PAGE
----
Walborn applied over the internet, and Bonfim interviewed him, emailing the results to the university. Walborn secured his position easily, Bonfim said. Although Bonfim recognizes that learning physics in a foreign language will be challenging, he encourages the approach (although the lectures will be in Portuguese, the textbooks will actually be in English). "I had a similar experience," says Bonfim. "I went to another country to study physics and learn English." He earned his doctorate in physics at Oxford University.
While Walborn will be achieving two goals, studying physics and a language, great surfing waves will be teasing him. The school is inland, about six hours from Rio de Janeiro.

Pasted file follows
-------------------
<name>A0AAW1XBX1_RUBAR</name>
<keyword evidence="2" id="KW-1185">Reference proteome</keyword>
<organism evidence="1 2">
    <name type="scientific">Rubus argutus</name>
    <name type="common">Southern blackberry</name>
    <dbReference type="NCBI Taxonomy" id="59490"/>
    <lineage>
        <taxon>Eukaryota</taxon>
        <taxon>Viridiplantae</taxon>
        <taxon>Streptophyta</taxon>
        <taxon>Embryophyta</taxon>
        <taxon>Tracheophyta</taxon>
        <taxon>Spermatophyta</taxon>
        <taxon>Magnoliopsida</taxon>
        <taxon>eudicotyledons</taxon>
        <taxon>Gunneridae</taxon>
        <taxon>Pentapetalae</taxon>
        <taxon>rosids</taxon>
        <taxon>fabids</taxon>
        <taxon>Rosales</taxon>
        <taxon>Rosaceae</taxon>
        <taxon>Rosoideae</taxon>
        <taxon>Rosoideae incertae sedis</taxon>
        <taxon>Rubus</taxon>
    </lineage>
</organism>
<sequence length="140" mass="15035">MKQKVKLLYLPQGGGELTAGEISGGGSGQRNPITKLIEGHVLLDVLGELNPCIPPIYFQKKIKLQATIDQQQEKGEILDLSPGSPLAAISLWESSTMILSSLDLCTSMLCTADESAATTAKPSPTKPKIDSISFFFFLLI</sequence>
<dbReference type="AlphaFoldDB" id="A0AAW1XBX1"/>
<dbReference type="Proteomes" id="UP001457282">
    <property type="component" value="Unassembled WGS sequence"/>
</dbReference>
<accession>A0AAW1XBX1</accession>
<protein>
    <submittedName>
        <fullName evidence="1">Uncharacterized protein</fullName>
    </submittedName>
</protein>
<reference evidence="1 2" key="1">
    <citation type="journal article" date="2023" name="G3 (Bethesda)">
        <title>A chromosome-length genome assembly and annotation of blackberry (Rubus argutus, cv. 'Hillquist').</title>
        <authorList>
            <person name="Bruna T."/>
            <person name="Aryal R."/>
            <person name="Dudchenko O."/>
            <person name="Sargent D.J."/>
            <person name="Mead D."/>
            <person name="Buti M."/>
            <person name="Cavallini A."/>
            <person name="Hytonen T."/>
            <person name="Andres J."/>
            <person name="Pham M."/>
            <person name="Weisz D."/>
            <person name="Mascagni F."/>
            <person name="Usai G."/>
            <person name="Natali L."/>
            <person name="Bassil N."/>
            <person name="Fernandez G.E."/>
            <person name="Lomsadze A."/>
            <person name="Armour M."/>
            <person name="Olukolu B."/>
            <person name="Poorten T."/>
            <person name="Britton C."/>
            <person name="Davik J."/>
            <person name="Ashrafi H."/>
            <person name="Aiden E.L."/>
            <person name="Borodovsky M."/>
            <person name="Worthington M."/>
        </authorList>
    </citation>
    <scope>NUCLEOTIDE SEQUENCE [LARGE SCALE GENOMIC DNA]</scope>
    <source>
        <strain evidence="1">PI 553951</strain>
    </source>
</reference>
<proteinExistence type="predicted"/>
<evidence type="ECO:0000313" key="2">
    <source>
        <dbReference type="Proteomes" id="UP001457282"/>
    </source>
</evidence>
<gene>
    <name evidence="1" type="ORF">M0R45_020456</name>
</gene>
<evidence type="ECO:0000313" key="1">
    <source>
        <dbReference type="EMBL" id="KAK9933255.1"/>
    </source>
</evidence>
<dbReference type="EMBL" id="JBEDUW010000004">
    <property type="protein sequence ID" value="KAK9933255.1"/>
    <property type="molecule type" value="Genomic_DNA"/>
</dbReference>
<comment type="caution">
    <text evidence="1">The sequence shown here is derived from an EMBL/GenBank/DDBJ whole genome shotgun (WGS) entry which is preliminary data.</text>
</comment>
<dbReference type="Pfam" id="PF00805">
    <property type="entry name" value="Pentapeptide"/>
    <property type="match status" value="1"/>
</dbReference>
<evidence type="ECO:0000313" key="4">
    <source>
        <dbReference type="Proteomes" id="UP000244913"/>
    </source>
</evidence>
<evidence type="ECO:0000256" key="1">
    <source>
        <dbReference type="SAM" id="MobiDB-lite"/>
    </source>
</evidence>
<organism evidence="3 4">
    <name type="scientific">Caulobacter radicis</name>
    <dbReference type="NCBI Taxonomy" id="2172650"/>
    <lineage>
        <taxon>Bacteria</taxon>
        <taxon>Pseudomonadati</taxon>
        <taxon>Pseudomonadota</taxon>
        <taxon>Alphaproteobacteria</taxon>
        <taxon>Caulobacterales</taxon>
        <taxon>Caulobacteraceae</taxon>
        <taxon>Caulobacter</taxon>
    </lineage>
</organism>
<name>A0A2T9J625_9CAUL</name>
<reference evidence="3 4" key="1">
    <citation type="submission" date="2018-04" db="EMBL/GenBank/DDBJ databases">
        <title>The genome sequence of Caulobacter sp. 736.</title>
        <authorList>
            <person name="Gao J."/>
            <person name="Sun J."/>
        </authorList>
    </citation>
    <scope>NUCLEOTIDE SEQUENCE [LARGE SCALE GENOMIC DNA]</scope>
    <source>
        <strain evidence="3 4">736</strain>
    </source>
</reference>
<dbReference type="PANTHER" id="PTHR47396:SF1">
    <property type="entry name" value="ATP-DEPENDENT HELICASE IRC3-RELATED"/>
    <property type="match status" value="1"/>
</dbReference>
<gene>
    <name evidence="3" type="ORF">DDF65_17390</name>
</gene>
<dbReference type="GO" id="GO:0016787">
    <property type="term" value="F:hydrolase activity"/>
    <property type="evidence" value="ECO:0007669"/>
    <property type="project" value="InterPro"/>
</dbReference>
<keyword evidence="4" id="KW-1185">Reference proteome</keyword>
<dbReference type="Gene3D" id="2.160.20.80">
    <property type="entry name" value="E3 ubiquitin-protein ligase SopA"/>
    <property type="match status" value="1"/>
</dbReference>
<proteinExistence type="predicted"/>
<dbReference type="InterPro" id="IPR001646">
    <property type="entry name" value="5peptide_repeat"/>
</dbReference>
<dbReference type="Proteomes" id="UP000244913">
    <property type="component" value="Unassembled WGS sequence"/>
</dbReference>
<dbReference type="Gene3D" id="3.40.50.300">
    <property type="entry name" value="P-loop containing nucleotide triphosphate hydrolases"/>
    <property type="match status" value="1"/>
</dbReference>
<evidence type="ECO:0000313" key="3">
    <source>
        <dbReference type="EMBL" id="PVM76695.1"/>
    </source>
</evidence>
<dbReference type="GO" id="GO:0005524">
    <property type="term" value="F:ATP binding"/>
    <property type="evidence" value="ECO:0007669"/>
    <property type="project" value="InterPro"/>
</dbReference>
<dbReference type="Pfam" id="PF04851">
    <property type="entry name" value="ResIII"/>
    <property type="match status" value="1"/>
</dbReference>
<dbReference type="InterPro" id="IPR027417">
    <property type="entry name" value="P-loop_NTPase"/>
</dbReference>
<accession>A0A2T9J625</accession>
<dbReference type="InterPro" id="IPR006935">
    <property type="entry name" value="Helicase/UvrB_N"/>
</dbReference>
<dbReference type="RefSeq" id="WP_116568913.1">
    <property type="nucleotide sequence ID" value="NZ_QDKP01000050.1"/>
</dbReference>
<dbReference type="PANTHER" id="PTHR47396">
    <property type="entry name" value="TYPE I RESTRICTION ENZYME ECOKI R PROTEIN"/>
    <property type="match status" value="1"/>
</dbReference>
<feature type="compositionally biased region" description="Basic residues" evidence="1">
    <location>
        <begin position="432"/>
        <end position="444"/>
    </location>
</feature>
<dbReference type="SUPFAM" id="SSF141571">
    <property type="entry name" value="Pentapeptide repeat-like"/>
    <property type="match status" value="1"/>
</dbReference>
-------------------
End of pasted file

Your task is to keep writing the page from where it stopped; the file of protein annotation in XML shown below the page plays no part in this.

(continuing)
Steve's voice reaches that clear pitch that comes from passion resonating with sound: he is talking about waves again, and a trip he and his father took a few months ago.
"We went to watch big waves break against rocks," says Steve. "That's all we did all day. It was great." Pat Walborn used to surf alongside his son, who was propped on a boogie board. When Steve turned 10, his father gave him a big surfboard.
Pat, his own voice battling the loud drone of Pennsylvania rain, is just as happy to talk about waves. "There are so many forces on the wave," he says from a car phone. "You have to have an appreciation for the ocean and the dynamics of the waves. Steve always had that. And I am sure having a background in physics gives him an appreciation for the natural world."
Kaia Sand is a freelance writer in Portland. This is her first article for Reed.